After the invention of the laser, optics turned into photonics. In today's telecommunication technology, photons have already become the main carrier of information - although even today, mostly "conventional" technologies such as fiber optics and low index-contrast optical wave guides are employed.
Photonic Crystals and Metamaterials
The development of a novel class of nanostructured periodic materials called photonic crystals has opened the door to control both the flow of light and the dynamics of photons through nanoresonators and wave guides embedded in them - prerequisite for sophisticated light-based data transmission and processing. Further man-made nanostructured periodic materials called metamaterials enable control of both the electric and the magnetic component of the electromagnetic light wave.
Other attractive prospects for photonics-based information technologies arise from the fact that optically active nanostructures, e.g., semiconductor quantum dots, allow to store information in individual coherent states or coherent superpositions thereof. This opens up the wide field of quantum information processing - especially if one succeeds in the coherent preparation and manipulation of the electronic spin in quantum dots.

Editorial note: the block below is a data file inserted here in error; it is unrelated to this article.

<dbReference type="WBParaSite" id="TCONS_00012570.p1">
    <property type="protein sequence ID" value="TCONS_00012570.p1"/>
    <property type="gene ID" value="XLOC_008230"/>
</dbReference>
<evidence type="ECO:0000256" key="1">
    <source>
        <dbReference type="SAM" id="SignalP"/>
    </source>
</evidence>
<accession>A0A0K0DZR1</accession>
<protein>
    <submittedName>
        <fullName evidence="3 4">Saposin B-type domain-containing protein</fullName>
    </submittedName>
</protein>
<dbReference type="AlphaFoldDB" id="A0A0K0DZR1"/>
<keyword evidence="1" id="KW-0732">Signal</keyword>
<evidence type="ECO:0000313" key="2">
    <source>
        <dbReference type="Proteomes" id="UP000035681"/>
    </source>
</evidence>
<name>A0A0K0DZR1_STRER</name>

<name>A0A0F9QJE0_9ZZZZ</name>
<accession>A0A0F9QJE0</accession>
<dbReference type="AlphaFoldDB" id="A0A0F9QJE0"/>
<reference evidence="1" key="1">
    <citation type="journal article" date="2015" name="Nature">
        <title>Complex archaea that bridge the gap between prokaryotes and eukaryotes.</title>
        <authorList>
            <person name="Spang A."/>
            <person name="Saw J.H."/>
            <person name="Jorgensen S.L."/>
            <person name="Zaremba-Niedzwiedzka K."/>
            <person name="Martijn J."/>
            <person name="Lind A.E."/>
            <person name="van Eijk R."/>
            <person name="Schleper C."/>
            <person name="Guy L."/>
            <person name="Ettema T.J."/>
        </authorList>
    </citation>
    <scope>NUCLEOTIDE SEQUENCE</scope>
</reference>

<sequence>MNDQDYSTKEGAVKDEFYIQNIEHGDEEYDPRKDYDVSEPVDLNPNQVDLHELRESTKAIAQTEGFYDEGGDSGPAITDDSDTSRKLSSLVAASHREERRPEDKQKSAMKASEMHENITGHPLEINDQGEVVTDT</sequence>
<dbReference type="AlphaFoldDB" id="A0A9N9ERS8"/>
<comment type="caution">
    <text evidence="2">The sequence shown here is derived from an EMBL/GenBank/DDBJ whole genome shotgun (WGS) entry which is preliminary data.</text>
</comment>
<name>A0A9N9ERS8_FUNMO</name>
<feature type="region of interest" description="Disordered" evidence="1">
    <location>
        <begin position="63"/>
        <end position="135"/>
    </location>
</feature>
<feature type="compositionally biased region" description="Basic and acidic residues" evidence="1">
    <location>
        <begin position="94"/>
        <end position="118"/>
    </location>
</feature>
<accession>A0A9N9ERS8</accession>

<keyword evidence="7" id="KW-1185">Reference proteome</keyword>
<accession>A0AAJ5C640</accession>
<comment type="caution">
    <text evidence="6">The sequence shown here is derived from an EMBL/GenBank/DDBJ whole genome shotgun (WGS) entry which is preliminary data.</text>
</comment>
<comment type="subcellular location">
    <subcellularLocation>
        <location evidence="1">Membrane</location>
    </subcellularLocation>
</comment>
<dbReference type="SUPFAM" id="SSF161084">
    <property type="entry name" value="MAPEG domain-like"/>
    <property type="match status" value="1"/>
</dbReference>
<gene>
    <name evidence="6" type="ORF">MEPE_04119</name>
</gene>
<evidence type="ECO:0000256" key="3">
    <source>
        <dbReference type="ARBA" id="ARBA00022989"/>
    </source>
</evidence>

What we are Aiming at
The vision of CFN research area A "Nano-Photonics" is to bring a number of recently emerged revolutionary theoretical concepts "down to earth" and eventually make them applicable in terms of functional nanostructures. We focus on periodic optical structures such as three-dimensional photonic band gap materials or metamaterials in project A1: Photonic Crystals and on spin-optoelectronics using quantum dots in project A2: Spin-Optoelectronics. Usable photonic devices based on these concepts as well as on others are investigated in project A4: Nano-Photonic Devices. Device examples are biosensors based on optical microresonators, superconductor-based single-photon detectors, organic photodetectors, ultrafast silicon-based modulators, and plasmonic modulators.